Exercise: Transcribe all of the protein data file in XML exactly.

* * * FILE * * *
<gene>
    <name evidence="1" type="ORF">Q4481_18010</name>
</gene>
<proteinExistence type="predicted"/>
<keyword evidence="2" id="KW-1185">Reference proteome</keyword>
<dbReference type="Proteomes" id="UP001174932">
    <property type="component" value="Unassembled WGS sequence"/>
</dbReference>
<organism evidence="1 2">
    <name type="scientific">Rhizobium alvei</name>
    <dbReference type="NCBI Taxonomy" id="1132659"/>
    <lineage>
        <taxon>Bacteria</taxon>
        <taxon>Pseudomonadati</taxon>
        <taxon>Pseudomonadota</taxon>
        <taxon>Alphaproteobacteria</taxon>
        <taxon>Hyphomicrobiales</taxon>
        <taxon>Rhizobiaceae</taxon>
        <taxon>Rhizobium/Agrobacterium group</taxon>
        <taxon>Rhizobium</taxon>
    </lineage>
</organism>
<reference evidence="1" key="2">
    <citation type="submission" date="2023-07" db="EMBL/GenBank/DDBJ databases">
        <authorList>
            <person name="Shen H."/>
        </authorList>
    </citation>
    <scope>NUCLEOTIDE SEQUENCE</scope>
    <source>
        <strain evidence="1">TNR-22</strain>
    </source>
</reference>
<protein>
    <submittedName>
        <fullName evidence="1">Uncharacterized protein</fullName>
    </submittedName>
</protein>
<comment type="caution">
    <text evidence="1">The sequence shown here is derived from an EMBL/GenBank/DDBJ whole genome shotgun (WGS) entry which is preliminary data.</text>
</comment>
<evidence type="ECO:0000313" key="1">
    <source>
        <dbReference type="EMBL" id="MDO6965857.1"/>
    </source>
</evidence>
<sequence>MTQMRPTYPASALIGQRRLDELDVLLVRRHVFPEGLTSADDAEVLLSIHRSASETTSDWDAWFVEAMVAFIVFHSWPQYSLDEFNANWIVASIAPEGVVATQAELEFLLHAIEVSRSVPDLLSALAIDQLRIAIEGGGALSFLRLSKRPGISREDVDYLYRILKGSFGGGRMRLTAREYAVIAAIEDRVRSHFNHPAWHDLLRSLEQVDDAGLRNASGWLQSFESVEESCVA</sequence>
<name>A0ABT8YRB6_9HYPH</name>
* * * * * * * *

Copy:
<gene>
    <name evidence="1" type="ORF">Q4481_18010</name>
</gene>
<proteinExistence type="predicted"/>
<keyword evidence="2" id="KW-1185">Reference proteome</keyword>
<dbReference type="Proteomes" id="UP001174932">
    <property type="component" value="Unassembled WGS sequence"/>
</dbReference>
<organism evidence="1 2">
    <name type="scientific">Rhizobium alvei</name>
    <dbReference type="NCBI Taxonomy" id="1132659"/>
    <lineage>
        <taxon>Bacteria</taxon>
        <taxon>Pseudomonadati</taxon>
        <taxon>Pseudomonadota</taxon>
        <taxon>Alphaproteobacteria</taxon>
        <taxon>Hyphomicrobiales</taxon>
        <taxon>Rhizobiaceae</taxon>
        <taxon>Rhizobium/Agrobacterium group</taxon>
        <taxon>Rhizobium</taxon>
    </lineage>
</organism>
<reference evidence="1" key="2">
    <citation type="submission" date="2023-07" db="EMBL/GenBank/DDBJ databases">
        <authorList>
            <person name="Shen H."/>
        </authorList>
    </citation>
    <scope>NUCLEOTIDE SEQUENCE</scope>
    <source>
        <strain evidence="1">TNR-22</strain>
    </source>
</reference>
<protein>
    <submittedName>
        <fullName evidence="1">Uncharacterized protein</fullName>
    </submittedName>
</protein>
<comment type="caution">
    <text evidence="1">The sequence shown here is derived from an EMBL/GenBank/DDBJ whole genome shotgun (WGS) entry which is preliminary data.</text>
</comment>
<evidence type="ECO:0000313" key="1">
    <source>
        <dbReference type="EMBL" id="MDO6965857.1"/>
    </source>
</evidence>
<sequence>MTQMRPTYPASALIGQRRLDELDVLLVRRHVFPEGLTSADDAEVLLSIHRSASETTSDWDAWFVEAMVAFIVFHSWPQYSLDEFNANWIVASIAPEGVVATQAELEFLLHAIEVSRSVPDLLSALAIDQLRIAIEGGGALSFLRLSKRPGISREDVDYLYRILKGSFGGGRMRLTAREYAVIAAIEDRVRSHFNHPAWHDLLRSLEQVDDAGLRNASGWLQSFESVEESCVA</sequence>
<name>A0ABT8YRB6_9HYPH</name>